Directors noted the tension in PRSP formulation between the aspirations of low-income countries over the longer horizon and their need to formulate concrete plans and policies that can feasibly be implemented in the context of the annual budgets in which they operate. Directors highlighted the importance for PRSPs to set out credible plans and policies to help make progress towards the MDGs. They considered PRSPs to present an opportunity to put forward a coherent set of reforms to promote growth and reduce poverty along with the implications for the necessary levels of external financing on appropriately concessional terms. Directors pointed out that the challenge lay in translating medium-term goals subject to significant uncertainty into annual national budgets on the basis of actual policies and available financing, and they indicated that countries are likely to continue to revise their goals to reflect initial experiences.
Directors encouraged countries to devise strategies that can respond flexibly to changing circumstances. They considered it important for countries to continue to experiment and adapt to strike an appropriate balance between ambition and realism in setting macroeconomic targets, and suggested that there remained significant scope for PRSPs to flesh out contingency plans to address unexpected developments—both positive and negative—around macroeconomic frameworks derived from careful analysis of constraints and sources of growth. Directors welcomed the broader discussion of macroeconomic assumptions in recent PRSPs but agreed that the linkages between sectoral and structural policies being proposed in PRSPs, and the discussion of macroeconomic performance and growth prospects, could be strengthened.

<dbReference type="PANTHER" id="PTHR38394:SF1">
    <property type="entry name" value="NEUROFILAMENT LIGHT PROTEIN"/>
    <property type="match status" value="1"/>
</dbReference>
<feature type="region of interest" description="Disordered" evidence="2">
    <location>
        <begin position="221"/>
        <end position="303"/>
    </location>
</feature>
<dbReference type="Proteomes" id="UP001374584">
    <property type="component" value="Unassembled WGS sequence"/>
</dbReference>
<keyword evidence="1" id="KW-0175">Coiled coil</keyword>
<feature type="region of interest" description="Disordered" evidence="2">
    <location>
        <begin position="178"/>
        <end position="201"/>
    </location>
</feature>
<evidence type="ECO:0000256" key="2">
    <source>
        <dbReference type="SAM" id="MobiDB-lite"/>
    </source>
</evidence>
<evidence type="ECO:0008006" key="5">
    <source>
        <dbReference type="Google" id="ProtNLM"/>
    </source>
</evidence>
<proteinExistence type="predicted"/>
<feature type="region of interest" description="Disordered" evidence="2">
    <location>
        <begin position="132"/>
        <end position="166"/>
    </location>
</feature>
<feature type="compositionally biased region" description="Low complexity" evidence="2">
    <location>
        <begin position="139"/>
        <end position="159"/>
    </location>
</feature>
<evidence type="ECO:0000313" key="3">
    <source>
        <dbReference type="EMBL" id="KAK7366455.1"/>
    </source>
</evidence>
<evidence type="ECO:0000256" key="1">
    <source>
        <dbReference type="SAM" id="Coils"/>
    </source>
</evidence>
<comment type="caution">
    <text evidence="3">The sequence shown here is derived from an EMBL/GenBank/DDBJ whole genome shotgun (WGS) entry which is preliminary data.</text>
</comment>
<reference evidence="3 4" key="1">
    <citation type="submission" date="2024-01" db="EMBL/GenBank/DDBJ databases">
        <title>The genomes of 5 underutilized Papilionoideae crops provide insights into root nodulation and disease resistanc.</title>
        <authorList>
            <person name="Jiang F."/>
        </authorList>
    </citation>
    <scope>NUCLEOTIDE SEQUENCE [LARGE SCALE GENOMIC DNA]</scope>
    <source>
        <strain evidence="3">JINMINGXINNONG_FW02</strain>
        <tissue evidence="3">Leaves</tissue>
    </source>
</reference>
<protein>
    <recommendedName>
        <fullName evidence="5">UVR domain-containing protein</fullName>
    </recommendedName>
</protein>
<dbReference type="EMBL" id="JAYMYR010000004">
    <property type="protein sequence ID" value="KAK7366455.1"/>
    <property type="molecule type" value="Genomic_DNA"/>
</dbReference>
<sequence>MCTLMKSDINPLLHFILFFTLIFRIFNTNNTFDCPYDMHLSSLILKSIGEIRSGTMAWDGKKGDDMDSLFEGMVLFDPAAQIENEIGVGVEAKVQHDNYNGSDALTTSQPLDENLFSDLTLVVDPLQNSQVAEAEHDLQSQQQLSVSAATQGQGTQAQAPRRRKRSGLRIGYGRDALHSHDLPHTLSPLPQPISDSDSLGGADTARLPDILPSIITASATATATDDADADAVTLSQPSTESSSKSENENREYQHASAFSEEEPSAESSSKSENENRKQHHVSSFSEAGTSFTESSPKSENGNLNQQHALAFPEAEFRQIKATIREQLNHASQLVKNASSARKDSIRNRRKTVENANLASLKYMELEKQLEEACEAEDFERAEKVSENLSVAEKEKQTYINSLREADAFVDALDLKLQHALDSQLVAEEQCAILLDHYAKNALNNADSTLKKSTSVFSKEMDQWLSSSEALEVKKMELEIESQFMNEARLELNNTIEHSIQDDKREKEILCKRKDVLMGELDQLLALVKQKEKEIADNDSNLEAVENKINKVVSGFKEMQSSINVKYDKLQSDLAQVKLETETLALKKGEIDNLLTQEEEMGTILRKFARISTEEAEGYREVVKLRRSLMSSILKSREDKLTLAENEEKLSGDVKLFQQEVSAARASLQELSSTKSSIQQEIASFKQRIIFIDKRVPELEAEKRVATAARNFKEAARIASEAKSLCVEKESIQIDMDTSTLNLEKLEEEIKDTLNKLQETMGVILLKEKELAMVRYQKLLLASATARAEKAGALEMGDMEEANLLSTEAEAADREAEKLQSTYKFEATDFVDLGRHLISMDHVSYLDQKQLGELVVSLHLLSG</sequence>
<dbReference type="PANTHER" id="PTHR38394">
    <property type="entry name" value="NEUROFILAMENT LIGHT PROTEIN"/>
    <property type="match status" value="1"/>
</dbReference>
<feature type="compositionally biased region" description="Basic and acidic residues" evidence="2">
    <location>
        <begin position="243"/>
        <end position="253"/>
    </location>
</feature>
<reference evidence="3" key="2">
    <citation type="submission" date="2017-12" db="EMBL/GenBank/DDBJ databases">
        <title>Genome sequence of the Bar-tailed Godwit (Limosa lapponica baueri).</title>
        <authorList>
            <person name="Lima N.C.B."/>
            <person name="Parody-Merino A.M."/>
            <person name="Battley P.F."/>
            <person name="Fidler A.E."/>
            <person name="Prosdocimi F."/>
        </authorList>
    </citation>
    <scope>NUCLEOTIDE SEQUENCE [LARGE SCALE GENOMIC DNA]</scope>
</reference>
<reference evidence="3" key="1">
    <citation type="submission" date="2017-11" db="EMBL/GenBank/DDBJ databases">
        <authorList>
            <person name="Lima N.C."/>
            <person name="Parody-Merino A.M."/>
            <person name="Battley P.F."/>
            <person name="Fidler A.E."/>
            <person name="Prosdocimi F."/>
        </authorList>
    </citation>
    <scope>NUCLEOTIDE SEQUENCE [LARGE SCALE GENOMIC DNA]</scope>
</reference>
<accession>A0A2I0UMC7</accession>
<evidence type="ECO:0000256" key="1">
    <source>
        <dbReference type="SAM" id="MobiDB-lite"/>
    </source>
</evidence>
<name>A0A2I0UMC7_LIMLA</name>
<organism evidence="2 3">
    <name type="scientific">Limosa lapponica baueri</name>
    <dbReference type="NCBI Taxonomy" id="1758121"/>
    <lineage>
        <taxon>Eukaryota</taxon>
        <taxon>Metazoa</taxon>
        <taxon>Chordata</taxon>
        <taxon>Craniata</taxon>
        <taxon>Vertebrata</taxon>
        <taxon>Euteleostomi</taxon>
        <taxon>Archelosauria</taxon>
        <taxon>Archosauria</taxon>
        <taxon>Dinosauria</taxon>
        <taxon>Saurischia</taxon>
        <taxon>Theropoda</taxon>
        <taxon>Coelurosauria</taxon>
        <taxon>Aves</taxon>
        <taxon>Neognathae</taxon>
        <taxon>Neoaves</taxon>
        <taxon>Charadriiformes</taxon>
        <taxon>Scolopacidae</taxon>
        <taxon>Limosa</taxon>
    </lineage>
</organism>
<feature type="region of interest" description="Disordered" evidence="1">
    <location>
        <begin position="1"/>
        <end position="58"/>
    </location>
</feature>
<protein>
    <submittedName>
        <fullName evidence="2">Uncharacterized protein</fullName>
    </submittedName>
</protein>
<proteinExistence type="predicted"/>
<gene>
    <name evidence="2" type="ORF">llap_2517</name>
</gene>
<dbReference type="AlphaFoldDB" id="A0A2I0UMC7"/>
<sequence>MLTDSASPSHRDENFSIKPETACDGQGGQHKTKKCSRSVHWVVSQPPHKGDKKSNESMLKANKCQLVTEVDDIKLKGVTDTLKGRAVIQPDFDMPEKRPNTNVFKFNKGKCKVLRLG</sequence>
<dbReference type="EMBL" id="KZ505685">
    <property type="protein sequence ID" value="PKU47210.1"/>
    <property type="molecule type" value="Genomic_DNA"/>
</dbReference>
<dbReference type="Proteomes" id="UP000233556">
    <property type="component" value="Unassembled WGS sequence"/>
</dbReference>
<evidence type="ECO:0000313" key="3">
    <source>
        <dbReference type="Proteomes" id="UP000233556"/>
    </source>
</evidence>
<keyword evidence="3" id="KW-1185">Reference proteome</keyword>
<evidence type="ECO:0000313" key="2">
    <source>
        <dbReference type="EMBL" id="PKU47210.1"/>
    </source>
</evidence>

Directors considered it generally too early, given the initial stages of implementation, to form judgments about whether PRSP policies were delivering on their stated objectives. They welcomed the focus being placed in PRSPs on measures to foster private sector development. Noting the identification by a number of PRSPs of weak governance and corruption as significant constraints, they considered the implementation of measures to improve the investment climate as key to improving growth prospects. Directors noted that poverty-reducing spending has increased in the PRSP countries where data are available, and were encouraged by the tentative signs of improved access of the poor to some basic services.